Monday, 20 August 2012

193. A walk on the wild side of the Pays Basque

18th August 2012. Things I see in the Pays Basque. (this could become a series!) I've been meaning to post this for a while - our local butcher, a stalwart of the community, has been advertising roast 'bif' sandwiches - as he spells it - on a placard outside his shop. His topical big seller while the London Olympics were on was the Big-Beñat..☺ It always made me smile. 

Also this morning I saw something I would rarely, if ever, expect to see in the UK - a lady of a certain age.. and then some (I'd say 70+) zipping by on a moped - complete with helmet - bringing her shopping home from the Saturday market! "Hell's Grannies.."

Then there are these voitures sans permis - or light cars as we'd call them. No license required.. All is explained here. About the size of a large domestic appliance, they often sound as if they're powered by, at best, a small motorcycle engine or, at worst, an outboard motor.. They're driven by under-18s, grannies and grandads and by people who've lost their driving licences. In our more conventional eyes, they're under-powered anachronisms and their limited performance damns them.

One of the many manufacturers of them here is Ligier - yes, the same company who used to race F1 cars. Aixam is another make I see often too. They could be described as a variable noise/constant speed car! They bumble around town at sub-orbital speed (max 45km/h) and, logically, have much to commend them. (There - I've said it!) We've all been brain-washed into thinking we need a car that will cruise at 160km/h in air-conditioned comfort with all the bells and whistles - whereas what we really need is a low cost and sustainable mode of transport.

Manufacturers know us all too well though and each year they tickle our senses with increasingly sophisticated gadgets - central locking, electric windows (ask yourself how long ago was it you owned a car with wind-up windows?), parking assistance, air con, 6 speaker (or more) in car entertainment, 4x4, cruise control, leather seats, stop/start, alloy wheels, metallic paint, tinted windows etc etc - the list is endless. Trouble is, how many of us are prepared to abandon the more conventional cars we've become accustomed to in favour of something as small as these cars with their embarrassingly low levels of performance and equipment? I suspect very very few of us. I know I'm not - but perhaps we should be.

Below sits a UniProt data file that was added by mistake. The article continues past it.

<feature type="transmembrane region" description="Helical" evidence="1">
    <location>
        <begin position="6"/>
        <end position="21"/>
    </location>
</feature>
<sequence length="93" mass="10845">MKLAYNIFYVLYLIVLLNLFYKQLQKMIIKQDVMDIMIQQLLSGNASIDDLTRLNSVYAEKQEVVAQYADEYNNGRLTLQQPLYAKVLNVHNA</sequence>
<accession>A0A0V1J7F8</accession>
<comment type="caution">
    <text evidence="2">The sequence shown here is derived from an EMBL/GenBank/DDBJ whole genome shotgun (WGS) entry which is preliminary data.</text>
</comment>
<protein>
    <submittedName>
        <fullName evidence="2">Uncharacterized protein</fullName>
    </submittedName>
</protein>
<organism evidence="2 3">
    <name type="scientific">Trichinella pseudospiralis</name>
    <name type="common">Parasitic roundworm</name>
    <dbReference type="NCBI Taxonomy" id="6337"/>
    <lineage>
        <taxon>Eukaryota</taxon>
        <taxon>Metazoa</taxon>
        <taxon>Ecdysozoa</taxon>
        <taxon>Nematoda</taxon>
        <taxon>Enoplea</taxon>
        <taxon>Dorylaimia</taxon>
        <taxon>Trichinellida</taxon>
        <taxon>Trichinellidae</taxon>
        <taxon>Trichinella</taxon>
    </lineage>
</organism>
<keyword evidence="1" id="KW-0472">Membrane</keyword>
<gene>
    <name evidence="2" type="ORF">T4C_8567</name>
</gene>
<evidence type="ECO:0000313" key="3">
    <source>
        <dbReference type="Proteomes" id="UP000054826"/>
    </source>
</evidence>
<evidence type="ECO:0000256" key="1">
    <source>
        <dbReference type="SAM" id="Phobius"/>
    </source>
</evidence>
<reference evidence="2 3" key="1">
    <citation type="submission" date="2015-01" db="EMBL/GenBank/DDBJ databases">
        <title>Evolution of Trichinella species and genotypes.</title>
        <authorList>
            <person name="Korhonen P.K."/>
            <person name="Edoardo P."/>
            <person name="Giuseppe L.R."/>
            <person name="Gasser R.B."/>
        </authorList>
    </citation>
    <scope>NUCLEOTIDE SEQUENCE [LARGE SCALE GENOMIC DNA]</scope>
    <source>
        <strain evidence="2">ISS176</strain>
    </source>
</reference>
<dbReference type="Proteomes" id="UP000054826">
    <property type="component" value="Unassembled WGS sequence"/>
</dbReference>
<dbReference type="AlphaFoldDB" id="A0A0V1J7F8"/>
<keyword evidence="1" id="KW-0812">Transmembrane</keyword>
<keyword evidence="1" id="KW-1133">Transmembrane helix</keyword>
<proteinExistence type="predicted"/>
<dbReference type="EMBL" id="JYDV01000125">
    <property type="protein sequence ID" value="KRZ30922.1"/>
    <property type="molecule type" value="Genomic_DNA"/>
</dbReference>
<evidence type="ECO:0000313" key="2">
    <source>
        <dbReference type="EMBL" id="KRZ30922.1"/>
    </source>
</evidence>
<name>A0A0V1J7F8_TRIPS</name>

19th August 2012. 6h30. Just about to set off on the mountain walk - I turned on the small kitchen TV a few minutes ago in time to catch the last minute of a programme on France 5 about the 4 masted barque Krusenshtern. This is the former German ship Padua (seized by Russia as war reparations and now used as a sail training ship) that Eric Newby would have known from his voyage aboard Moshulu, a similarly-sized barque in the S Australian wheat trade.   
20th August 2012. A few creaks and groans from my knees this morning after yesterday's 15km in the mountains. The Météo forecast was for temperatures only in the mid 20s but the humidity was off the clock. We were all drenched in sweat after ½hr or so - even our Basque guide.

He’s the son of one of the wartime Comet guides, of which there were around 30 during WWII, and they each had their own routes leading to the frontier crossing points. As security was stepped up, the guides had to stay one step ahead of the Germans and this meant using paths/tracks that offered more & more concealment. We were walking on tracks that, if they were any narrower, wouldn't be tracks! I think some of them were made by pottoks (wild horses) but the majority were made by rabbits. Yesterday’s track was probably too demanding for the group in September and I doubt if we’ll be using it again. 

It started off with a long steady climb from just outside Espelette - first on a single track road, then onto paths littered with loose rocks, before finally switching to tracks that were practically invisible. We didn’t ridge walk (pity – we missed the views) but we skirted around the shoulders of the hills on these rabbit tracks surrounded by high ferns. Very hard going.

I wore shorts and those of us who did so all ended up covered in scratches – that attracted endless persistent flies. I had a good sized walking stick with a spike in the end – either that or a pair of ski poles is essential. I had 1½ litres of water and that was just enough for yesterday but on a hot day, it wouldn't have been. Had to sit down 2-3 times – my head was spinning. Don't think I had enough for breakfast. We were up and down hill a lot.. the uphills were killers in the humidity. Sometimes the ferns were shoulder high - a good tip from the guide - grab hold of them during descents. I did and they're surprisingly tough and good for stopping an out-of-control rush. I can't begin to imagine how they managed night crossings during the war. 

When we finished, I was exhausted after our 5 hour trek but I think much of that came from the humidity and the fact that I hadn't had much in the way of breakfast. I’d intended to take a hat but I managed to leave it behind - mistake. Oh yes, we all took a spare t-shirt or similar so we could change before the restaurant – the one I’d been wearing was soaking wet. The first cold San Miguel at the Venta Burkaitz in Spain hardly touched the sides! We were offered trout in garlic butter or piperade (my choice) to start - followed by lamb chops on the plancha or magret de canard (my choice).. Here's some more info on the area.

Wednesday, 15 August 2012

192. Escaping the heat..